Keeping pregnant drivers and passengers comfortable and secure in cars



How the research is progressing

Car safety research to keep pregnant women and their babies safer

Pregnant women don’t always feel they are safe and secure in cars today due to seat belts fitting differently on pregnant bodies. Researchers are posing the question, can the status quo be changed?

“The common misperception that seat belts aren’t safe for pregnant women surprised me,” says Juliana Said, a body design engineer at Toyota Motor North America R&D. “ Our team had an idea: can we help show that the designs are safe, while investigating areas for further enhancement?”

When Said and her colleagues started to look at the issue, they encountered unexpected challenges. There was limited research about the effectiveness of seat belts with expectant mothers or their babies. Additionally, there appear to be many third-party safety devices popular among parents that are untested and unverified.

But the biggest challenge is the widespread, erroneous belief among pregnant women and their families that seat belts are unsafe for a fetus during a crash – and that belief is so entrenched that some expectant mothers drive unbelted.

Statistics however show that when worn properly, belted pregnant women are much safer in crashes than those who don’t wear them.

Said and her team started to work with Toyota’s Collaborative Safety Research Center (CSRC), which contracted with the University of British Columbia (UBC) for access to a specialized magnetic resonance imaging (MRI) machine designed to map anatomies of all sorts of body shapes in a seated position.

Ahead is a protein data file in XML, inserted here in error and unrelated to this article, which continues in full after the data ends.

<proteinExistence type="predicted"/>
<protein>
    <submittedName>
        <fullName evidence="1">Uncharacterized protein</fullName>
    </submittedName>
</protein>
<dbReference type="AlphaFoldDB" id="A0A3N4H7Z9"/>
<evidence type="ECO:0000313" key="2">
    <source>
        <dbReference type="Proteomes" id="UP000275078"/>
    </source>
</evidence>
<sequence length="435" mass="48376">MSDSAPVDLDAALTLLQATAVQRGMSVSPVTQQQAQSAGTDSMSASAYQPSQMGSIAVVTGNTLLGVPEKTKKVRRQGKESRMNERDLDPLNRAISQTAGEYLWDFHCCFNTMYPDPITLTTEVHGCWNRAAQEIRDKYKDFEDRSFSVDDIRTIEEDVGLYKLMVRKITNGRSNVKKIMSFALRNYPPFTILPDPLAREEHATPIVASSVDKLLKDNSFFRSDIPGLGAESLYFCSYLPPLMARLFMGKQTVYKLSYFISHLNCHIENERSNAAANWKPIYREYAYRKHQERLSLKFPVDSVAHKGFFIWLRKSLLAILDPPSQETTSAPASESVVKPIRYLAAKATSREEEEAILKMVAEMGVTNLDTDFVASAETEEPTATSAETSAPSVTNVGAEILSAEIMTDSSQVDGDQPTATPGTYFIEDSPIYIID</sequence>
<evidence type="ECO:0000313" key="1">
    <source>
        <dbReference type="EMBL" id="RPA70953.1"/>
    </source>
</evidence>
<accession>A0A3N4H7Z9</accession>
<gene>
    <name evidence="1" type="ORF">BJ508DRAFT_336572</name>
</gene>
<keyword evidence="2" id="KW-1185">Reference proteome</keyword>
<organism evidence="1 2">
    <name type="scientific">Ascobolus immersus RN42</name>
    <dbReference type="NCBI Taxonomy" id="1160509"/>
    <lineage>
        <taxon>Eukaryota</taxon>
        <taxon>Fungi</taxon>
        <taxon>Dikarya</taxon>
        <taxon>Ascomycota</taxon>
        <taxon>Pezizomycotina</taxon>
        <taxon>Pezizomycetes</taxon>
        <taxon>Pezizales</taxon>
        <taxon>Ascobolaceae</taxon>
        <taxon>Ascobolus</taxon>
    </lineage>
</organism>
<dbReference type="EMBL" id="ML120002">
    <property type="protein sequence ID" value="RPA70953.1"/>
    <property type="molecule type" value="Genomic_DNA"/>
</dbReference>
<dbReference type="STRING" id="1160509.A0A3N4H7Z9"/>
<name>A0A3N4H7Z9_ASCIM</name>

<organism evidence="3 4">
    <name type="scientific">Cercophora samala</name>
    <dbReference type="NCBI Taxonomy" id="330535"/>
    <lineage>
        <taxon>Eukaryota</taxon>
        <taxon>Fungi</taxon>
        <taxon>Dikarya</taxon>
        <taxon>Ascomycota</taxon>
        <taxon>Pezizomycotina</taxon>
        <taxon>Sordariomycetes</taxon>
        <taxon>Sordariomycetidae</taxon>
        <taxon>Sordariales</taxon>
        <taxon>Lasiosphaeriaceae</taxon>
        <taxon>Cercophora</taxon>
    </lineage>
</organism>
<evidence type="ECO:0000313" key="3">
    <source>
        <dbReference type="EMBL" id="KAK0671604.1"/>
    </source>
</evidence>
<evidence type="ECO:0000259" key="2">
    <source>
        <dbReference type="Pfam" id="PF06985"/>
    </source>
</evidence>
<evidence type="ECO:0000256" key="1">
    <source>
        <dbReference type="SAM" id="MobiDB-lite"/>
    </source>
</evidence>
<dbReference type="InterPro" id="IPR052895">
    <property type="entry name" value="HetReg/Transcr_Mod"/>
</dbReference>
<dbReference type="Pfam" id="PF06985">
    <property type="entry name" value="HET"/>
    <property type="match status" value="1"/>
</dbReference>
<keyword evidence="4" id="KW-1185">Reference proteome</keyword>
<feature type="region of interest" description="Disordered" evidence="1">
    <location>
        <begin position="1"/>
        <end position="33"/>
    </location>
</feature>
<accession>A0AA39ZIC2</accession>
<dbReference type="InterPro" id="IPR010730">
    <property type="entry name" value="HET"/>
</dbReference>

“While pregnant women properly wearing seat belts have better outcomes than no seat belts, there are opportunities through new research to further explore seat belt fit for pregnant women,” says Jason Hallman, senior research manager for CSRC.

READ MORE: Keep your car safer and on the road longer

The center and its research collaborators set about the task of creating data that engineers can use to potentially come up with future designs.

“We design seat belts using standardized dummies and processes,” Hallman says. “There’s no standardized dummy, no standardized tools available specifically for assessing pregnant occupant safety. Therefore, the industry doesn’t have a clear understanding of how future seat belts could better protect pregnant women or fetuses during a crash.”

Using this data, CSRC will create a computerized, three-dimensional model of pregnant bodies of different shapes and sizes in different phases of pregnancy.

The research project could help enhance one of Toyota’s research achievements, the THUMS digital crash injury model. THUMS is like a virtual crash-test dummy, constructed from painstaking research on different kinds of human tissue and how they react to crash forces.

The UBC research team devised a method to scan people seated in an automotive seat. A smaller MRI device is moved several times to stitch together different views until there’s an entire body image. Researchers are looking at how seat belts interact with bones and internal organs, and are excited by the data’s potential.

“We will publish this data with Toyota, and make it available to other injury biomechanics researchers, too,” says Peter Cripton, director of the Orthopedic and Injury Biomechanics Group at UBC.

The pregnant-body research and models may shed light on another top topic among parents: whether third-party devices designed for pregnant women add a safety benefit. These include pads to put on top of seat cushions, specialized lap belts and metal shields, for example.